detail about Bangladesh violence
October 31, 2006 5:23am CST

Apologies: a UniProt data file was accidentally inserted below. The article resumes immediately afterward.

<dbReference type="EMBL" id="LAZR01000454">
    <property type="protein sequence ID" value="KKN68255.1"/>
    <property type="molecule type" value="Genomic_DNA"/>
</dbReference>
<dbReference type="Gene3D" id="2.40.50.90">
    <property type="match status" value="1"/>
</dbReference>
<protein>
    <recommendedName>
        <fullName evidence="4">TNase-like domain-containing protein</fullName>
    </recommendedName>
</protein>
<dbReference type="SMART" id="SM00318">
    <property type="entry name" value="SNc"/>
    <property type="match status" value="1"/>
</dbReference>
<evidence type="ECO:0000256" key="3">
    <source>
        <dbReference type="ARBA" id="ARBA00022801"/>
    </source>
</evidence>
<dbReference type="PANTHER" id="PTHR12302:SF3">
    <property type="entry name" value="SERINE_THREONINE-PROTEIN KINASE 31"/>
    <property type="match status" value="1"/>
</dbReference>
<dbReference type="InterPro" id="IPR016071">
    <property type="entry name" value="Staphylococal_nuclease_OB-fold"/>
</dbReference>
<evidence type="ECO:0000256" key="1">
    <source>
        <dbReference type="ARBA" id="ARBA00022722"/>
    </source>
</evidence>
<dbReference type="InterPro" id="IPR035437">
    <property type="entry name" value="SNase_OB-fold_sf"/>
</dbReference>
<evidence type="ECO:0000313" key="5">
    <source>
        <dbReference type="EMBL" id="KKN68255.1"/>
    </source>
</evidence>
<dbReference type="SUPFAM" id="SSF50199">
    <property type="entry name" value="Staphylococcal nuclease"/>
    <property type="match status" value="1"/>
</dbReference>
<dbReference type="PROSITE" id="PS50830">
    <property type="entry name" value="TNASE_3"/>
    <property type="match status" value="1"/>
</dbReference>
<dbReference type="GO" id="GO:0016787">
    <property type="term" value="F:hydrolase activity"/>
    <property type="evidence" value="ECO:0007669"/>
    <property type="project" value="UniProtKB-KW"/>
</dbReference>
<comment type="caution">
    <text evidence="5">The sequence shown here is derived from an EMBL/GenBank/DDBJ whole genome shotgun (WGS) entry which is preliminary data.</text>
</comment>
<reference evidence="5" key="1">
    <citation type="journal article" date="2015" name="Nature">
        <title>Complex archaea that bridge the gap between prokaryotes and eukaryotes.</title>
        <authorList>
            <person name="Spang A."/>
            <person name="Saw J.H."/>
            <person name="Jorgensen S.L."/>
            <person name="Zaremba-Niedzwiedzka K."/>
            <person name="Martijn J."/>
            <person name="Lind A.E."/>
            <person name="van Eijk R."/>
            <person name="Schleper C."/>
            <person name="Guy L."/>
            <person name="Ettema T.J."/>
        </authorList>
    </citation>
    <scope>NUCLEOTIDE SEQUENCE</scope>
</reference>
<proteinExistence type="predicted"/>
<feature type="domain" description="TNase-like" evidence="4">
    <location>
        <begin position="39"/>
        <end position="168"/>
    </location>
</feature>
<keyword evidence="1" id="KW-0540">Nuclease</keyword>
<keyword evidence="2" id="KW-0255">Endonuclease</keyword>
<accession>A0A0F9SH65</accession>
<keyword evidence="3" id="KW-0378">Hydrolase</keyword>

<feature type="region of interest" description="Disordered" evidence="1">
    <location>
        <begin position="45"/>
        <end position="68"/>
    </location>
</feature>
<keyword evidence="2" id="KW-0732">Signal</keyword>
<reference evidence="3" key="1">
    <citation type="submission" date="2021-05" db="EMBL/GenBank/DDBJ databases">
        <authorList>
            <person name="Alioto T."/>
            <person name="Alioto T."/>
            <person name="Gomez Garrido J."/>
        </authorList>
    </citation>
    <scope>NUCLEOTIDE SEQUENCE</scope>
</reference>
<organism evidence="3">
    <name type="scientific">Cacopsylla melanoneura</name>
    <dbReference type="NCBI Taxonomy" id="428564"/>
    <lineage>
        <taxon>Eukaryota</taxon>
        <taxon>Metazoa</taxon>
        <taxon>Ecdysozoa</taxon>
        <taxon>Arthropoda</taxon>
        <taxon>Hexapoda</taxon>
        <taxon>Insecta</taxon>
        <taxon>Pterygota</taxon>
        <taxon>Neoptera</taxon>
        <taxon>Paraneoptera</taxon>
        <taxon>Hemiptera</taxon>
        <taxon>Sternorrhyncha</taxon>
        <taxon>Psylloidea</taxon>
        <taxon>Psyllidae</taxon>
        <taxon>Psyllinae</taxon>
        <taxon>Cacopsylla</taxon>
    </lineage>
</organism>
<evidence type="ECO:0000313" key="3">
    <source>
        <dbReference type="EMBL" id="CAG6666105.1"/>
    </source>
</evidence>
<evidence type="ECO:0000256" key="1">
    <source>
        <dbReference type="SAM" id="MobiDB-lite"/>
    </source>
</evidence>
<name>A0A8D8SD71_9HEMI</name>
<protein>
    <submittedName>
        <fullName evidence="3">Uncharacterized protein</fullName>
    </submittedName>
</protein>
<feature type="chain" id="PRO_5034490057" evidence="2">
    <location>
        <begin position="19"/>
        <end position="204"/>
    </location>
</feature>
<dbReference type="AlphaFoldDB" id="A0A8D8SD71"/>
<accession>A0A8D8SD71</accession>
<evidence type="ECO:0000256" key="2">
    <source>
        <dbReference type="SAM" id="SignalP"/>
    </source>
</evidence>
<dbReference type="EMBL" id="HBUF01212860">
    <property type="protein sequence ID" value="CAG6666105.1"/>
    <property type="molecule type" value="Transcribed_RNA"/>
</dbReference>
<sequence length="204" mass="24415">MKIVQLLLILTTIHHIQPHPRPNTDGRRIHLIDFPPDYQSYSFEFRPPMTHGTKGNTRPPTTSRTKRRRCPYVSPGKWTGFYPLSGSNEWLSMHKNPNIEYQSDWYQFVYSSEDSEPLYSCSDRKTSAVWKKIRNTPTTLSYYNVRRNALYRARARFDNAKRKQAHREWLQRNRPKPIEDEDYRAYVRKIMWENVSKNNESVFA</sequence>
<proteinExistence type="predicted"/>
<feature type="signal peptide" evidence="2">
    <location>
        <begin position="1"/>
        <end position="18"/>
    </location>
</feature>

DHAKA: A decision by Bangladesh President Iajuddin Ahmed on Sunday, to head an interim government to conduct general elections set for January, may exacerbate widespread political violence that has already resulted in 27 deaths over the weekend. The main opposition Awami League Party of former prime minister Sheikh Hasina Wajed has already said that it would continue with the agitations — unabated since the 345-seat parliament was dissolved on Friday — to press for the appointment of a non-partisan leader to run the caretaker government. Ahmed appointed himself head of the caretaker government after a series of discussions with the four main political parties, including the ruling Bangladesh National Party (BNP) the Jamaat-i-Islami and the Jatiya Party, failed to produce a consensus. While the President’s largely titular office is supposed to be above party politics, Ahmed has been closely associated with the BNP and, in past elections, been a successful candidate of the ruling party. On Saturday K.M. Hasan, till recently the Chief Justice of the Bangladesh Supreme Court, refused to take up the job after the Awami League accused him of being biased in favour of the BNP. “The person who will be chosen to hold the polls must be neutral,” said Hasina Wajed. “The delay in appointing the chief of the caretaker government is pushing the nation towards a confrontation,” she said, before Ahmed decided to take on the responsibility himself. Hasina Wajed had proposed that Mahmudul Amin Chowdhury, also a former justice of the top court and therefore eligible, be appointed leader of the caretaker government — a device that is supposed to prevent an outgoing government from attempting to influence or rig the polls. To press its demands, the Awami League, leading a 14party opposition combine, has been rampaging through the streets of Dhaka setting fire to vehicles and shops and clashing with the police and supporters of the BNP-led, ruling coalition. The main political rivals fought pitched battles at several places in Dhaka, isolating the bustling capital city of 10 million people, from the rest of the country. Few dared venture outside and the highways remained deserted, crippling life in this impoverished country of 144 million people. “I feel I’ve been kept hostage to the will of the major political parties fighting for power,” a schoolteacher, Shahana Begum, told IPS in Dhaka. On Sunday, hundreds of Awami League activists carrying bamboo poles and oars paraded through the city streets, chanting slogans against Prime Minister Begum Khaleda Zia. Passengers driving into the city were forced to get off the vehicles on the outskirts and walk to get to their destinations. The activists disrupted railway traffic by either halting trains or uprooting tracks. Hundreds of buses and trucks remained stranded on the highways, just outside the city. Khaleda Zia who was to have stepped down on as prime minister on Saturday continued in office because of the uncertainty over the interim government and the violence. In a valedictory speech to the nation over radio and TV, she attacked the Awami League and said the opposition party was responsible for the anarchy. The BNP and its Islamist allies, including the Jamaat-i-Islami, were elected to power in 2001 with an overwhelming two-thirds majority in the parliament. But Khaleda Zia’s coalition government was criticised at home and abroad for corruption and for the rise of Islamist militancy in the country. A wave of deadly bombing attacks that started in August 2005 was carried out by the banned Jamayetul Mujahideen Bangladesh group as part of a campaign to impose strict Islamic law. Its leaders were sentenced to death this year. As the coalition government’s mandate neared its end, 13 key BNP politicians resigned from the party protesting against corruption over the last five years. They formed a new political party — the Liberal Democratic Party — headed by a former president of the country, Prof. A.Q.M. Badruddoza Chowdhury, and a former minister Oli Ahmed. The rebels brought allegations of widespread corruption against a number of ministers, lawmakers and leaders including the outgoing prime minister’s eldest son Tarique Rahman. Oli Ahmed said he decided to leave the BNP to protest ‘unabated corruption’ and cronyism linked to Tarique. The Awami League has vowed to “paralyse” the country with protests until the government bows to its demand that someone it considers impartial heads the caretaker government. Meanwhile, the authorities have taken up stringent security measures in and around the capital city. More than 20,000 security personnel will guard the capital city to thwart plans declared by the Awami League to lay siege to it. Business leaders have been voicing worry at the political violence and the Awami League-led alliance’s programme of cutting the capital off from the rest of the country and also blocking the country’s main port of Chittagong.